Although the air traffic control tower was destroyed, a mobile control tower was put in place and the base began to receive relief. An average of 84 relief airlift flights per day flew to the base. During initial relief efforts, 23,000 personnel passed through the base before deploying to locations in the South Dade County area.
The closure of the base was already considered before the hurricane. It was on the Base Closure and Realignment Commission’s initial list of base closures. The community fought the closure. Busloads of community members traveled to Orlando to appear before the BRAC committee to advocate for the reopening of the base.
As a result of this advocacy, the BRAC committee recommended reopening the base as an air reserve station, which was later successful. Regional shutdown hearings were held in Orlando in May 1993. When the final slate was sent to then-President Clinton, HAFB was no longer slated for full shutdown.
In a twist of fate, the formerly tenant reserve fighter wing on HAFB was later designated as the facility’s host wing. The 482nd Fighter Wing had to temporarily move its F-16A and B model aircraft to Wright-Patterson Air Force Base, Ohio, which housed the aircraft and essential personnel until April 1993.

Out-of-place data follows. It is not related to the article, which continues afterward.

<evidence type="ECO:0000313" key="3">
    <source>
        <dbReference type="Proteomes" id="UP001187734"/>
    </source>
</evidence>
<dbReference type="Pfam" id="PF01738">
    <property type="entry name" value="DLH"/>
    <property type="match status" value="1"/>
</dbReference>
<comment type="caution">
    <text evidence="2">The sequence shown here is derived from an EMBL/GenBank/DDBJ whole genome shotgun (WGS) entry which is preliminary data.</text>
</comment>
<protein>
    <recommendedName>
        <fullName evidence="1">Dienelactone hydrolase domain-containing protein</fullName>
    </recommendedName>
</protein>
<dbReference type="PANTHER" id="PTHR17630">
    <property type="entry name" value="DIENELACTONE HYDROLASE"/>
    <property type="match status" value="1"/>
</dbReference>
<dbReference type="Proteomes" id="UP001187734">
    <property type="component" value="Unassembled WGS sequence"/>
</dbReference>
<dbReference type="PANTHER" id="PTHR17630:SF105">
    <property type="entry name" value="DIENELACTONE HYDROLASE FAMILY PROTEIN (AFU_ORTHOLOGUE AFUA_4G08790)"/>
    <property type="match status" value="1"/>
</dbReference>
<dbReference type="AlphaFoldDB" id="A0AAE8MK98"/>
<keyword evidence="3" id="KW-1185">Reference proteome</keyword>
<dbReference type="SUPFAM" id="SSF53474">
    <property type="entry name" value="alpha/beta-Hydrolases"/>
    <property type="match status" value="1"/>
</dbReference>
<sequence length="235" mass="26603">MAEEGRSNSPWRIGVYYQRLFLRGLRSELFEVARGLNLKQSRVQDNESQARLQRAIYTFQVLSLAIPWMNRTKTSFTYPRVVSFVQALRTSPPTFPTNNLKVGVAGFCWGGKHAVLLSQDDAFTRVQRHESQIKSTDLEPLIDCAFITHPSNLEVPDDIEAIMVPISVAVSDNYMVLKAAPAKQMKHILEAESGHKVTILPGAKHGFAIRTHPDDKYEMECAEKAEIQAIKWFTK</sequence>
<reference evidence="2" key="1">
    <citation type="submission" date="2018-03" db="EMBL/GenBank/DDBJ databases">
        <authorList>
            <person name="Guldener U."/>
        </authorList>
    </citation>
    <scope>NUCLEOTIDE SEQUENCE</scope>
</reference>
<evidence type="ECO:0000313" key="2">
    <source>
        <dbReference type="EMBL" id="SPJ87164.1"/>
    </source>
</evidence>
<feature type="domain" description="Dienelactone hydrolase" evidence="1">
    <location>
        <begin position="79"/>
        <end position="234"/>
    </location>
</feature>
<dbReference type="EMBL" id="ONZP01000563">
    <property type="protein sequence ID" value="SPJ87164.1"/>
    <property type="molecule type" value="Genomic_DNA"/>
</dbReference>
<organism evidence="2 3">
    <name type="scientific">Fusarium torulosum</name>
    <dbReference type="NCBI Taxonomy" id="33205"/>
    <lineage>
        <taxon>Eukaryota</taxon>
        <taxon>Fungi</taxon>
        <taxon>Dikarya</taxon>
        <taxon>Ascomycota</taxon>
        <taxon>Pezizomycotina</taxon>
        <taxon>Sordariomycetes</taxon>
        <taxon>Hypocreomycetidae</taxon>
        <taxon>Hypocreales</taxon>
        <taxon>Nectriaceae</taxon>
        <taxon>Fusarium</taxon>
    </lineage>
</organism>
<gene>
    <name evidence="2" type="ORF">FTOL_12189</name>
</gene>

The 482nd then moved to MacDill Air Force Base, Florida for a year. Twenty F-16s from the 93rd Fighter Squadron returned to Homestead Air Station to resume training operations from their temporary home at MacDill in March 1994. On April 1, 1994, the base reopened once more with the 482nd FW becoming the unity install host command.
This year we commemorate the thirtieth anniversary of the storm that changed the structure and mission of the base and also look back on its historic splendour.